How Lao People Welcome a Baby – Humnoy’s Phakhouane

I feel like a traveler having gone to Laos and back. I ate a ton of Lao food made by Lao people, I have spoken broken-Lao all too wrongly and have some missing belongings. (Lao people always lose their sandals.) I don’t own a passport therefore I have just been at my parents’ place helping prepare for the big celebration. Humnoy is trying to adjust back to his schedule at home (and it’s been a week!), which doesn’t coincide with the average bedtime at 11:30 at his grandparents. The weekend was a great success filled with good food, slumber parties with out-of-town family and lots of laughs.

*Disclaimer: I am not an expert in the ceremony even though I have attended many for funerals, weddings and other life celebrations. I am writing about our celebration for the birth of my family’s first grandson. I consulted a website that has great information regarding our culture’s celebration and address it accordingly to relate to my post. The website was chock full of descriptions and history and it was an amazing resource to have to put “words” to things I have seen or heard at functions like this but never fully understood.

Photos courtesy of my “cousin Kevin.” He was the only one who took pictures! Apologies for the blurry vision!

His poukhan ceremony was tentatively held at 10:00 am but on “Lao time,” as my husband dotingly calls it, it started a good 20 minutes later. I lit the candle on top of the phakhouane, which is made up of banana leaves and flowers and has long cotton blessing threads attached to it.

The phakhouane has a very important role in the ritual: as a symbolic offering to the assembled gods and a a welcome mat and gift for the returning khouanes, just as Lao hospitality usually welcomes a quest with a meal.

A community elder that is “chanting” some blessings to the strings, which are an integral part of the ritual. That is my grandfather, Humnoy’s great-grandfather, on the stool (he has a lot of health problems). Isn’t he so cute?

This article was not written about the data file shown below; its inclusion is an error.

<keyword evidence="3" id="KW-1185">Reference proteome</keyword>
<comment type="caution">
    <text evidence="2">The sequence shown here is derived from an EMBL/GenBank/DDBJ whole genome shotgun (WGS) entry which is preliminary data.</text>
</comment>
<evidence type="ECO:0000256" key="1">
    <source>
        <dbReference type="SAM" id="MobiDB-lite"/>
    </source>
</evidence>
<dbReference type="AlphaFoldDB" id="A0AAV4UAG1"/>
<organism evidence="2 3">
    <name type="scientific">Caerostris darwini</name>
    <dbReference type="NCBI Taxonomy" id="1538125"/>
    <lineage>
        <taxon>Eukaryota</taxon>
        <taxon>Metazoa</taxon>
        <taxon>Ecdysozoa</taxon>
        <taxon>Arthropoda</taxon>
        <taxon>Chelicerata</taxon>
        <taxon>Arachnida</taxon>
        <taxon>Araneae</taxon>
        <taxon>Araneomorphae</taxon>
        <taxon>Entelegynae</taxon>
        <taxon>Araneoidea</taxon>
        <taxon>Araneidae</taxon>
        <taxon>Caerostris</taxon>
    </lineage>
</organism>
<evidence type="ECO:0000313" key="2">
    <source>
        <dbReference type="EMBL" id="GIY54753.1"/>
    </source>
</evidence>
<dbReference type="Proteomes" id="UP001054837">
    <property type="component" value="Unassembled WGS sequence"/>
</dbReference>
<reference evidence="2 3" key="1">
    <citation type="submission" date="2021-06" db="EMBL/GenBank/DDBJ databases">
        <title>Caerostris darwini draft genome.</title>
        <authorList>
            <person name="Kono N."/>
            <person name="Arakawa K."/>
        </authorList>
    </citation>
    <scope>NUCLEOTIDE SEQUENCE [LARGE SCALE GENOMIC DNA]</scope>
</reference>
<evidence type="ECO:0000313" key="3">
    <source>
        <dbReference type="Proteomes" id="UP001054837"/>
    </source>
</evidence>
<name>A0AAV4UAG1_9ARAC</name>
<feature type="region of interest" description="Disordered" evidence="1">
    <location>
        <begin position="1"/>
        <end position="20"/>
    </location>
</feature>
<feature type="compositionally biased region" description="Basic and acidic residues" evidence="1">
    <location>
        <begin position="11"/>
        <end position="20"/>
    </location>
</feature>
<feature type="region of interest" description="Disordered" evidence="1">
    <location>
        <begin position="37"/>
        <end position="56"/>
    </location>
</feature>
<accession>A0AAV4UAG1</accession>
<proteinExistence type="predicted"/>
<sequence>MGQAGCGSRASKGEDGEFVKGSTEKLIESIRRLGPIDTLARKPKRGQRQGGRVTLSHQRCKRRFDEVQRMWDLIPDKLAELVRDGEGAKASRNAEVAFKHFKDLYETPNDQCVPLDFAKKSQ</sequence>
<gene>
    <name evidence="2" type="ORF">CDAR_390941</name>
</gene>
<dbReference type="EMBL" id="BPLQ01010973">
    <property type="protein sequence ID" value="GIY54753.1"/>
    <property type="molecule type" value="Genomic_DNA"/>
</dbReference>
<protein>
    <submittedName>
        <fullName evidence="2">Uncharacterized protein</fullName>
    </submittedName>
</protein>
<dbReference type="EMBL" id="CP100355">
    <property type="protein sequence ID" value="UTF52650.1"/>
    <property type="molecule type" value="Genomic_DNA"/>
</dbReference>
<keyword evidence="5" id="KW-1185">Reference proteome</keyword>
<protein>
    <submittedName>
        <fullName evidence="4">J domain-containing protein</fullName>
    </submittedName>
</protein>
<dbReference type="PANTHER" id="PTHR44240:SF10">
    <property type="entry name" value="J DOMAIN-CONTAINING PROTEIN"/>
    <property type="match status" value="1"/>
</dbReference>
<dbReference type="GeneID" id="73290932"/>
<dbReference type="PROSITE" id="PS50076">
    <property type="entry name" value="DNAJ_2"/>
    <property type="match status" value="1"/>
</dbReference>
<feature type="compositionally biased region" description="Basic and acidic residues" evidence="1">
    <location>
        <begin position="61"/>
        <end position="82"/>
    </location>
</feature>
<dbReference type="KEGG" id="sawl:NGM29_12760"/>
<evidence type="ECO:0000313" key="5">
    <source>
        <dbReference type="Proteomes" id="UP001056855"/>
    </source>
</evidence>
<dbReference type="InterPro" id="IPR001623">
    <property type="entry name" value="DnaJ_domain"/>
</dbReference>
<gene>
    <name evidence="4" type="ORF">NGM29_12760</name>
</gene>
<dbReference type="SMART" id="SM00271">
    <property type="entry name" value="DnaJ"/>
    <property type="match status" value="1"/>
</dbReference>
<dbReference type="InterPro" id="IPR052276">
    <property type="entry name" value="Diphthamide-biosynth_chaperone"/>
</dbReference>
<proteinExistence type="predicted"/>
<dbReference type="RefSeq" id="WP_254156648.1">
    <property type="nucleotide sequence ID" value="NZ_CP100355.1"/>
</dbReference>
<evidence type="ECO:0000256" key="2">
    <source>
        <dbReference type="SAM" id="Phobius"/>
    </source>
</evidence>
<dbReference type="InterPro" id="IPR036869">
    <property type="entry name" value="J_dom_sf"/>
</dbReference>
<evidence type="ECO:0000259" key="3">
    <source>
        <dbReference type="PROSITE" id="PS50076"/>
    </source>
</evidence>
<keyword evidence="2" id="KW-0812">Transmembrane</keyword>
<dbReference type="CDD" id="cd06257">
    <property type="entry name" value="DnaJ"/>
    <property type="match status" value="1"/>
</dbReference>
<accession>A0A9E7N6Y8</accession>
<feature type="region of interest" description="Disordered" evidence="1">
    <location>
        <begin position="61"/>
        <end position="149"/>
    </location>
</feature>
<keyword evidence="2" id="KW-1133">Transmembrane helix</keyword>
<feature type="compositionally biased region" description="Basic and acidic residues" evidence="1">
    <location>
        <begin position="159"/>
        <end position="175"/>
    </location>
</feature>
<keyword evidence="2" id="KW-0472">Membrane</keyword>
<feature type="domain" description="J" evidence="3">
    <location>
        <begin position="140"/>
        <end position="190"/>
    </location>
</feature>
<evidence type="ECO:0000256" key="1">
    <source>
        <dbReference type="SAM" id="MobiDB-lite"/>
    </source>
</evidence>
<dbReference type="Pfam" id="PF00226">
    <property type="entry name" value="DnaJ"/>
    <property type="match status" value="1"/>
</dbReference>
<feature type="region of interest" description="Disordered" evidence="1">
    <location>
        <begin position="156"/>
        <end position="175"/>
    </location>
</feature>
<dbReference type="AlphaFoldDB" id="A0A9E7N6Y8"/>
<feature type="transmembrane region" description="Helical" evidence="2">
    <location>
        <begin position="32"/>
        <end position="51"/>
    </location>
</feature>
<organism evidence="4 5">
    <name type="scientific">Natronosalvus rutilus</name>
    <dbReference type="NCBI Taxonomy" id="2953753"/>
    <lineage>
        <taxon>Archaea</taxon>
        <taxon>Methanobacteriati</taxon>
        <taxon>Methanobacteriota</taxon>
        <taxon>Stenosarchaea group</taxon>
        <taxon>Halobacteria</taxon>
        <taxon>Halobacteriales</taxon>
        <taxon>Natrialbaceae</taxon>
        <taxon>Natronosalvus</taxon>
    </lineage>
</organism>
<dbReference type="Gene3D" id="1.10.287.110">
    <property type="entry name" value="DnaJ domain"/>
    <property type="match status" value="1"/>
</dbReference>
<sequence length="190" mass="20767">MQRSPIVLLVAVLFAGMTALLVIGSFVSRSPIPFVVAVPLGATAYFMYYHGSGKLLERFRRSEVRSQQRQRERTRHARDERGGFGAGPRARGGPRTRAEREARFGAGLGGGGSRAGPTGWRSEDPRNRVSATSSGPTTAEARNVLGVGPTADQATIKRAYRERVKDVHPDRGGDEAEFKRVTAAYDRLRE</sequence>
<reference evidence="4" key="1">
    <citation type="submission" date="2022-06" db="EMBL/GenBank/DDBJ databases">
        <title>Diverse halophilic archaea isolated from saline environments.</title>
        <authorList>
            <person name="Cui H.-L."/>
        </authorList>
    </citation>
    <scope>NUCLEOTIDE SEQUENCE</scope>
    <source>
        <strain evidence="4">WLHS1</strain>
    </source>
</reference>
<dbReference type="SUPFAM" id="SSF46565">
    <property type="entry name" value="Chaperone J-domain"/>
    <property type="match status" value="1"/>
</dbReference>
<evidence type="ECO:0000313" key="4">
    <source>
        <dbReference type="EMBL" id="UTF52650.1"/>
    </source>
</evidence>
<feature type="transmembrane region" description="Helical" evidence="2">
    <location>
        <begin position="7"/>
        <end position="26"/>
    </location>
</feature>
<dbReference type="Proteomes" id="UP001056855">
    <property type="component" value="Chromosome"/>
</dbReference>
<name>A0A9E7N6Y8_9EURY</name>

During the ceremony, the mophone invokes the power and magic of the gods and the guardian spirits, seeking ther blessings. The threads, which should have knots on the middle to contain these blessings, thus appear as receptacle of an exterior magical power that make them different from ordinary threads ad give them meaning and value accepted, respected and understood by the participants of the ritual.

We are deemed as “guests of honor” at this ceremony therefore we are holding the long strings. My poor husband and his cyclist legs couldn’t sit the Lao-way such as the men in the above picture.

Prior to the beginning of the ceremony, the mophone would give these long pieces to the [guest] of honour. The mophone would hold the other end of the same piece in his hands on a praying position while conducting the ritual.

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I am receiving the first blessing from the elder by holding an egg and an apple (a food offering) while touching the phakhouane.

During the tying of these threads friends and family would show unity and support for the person having their wrist tied by holding the arm being tied or other parts of the person’s body. Others can join in this act of support by touching someone else who has the physical contact with person.

It is now an opportunity to spread the blessings during the ritual. They usually wish good health, for more children and to be good to one another. For kids and from what I remember, the adults always made sure the blessings were to obey your parents, get good grades and stay out of trouble!

The tying of the threads symbolizes the reinforcement of the body’s strength, an act that restores bodily as well as spiritual and social equilibrium, essential for well being and happiness. It is a way of binding khouane within the boundary of the physical body.

Once the blessings have gone around, it is food and party time.

Did you catch the last two pictures? Later that afternoon, a friend and I had to drop him off at home to sleep it off. He was very sweet about it but was absolutely wasted! I hope you got the feel for our culture with the pictures and the text.

Have you been to cultural ceremonies before other than your own (Mexican quinceañera, American Thanksgiving, etc.)? What was your favorite part(s) about those celebrations or those of your own culture’s?


4 thoughts on “How Lao People Welcome a Baby – Humnoy’s Phakhouane

  1. Thanks for sharing… I love Lao party:-).. Plenty of foods and drinks to go around. You guys even got a one man band for entertainment.

    BTW, tell your cousin Kevin not to drink any coffee on his next photography session. lol

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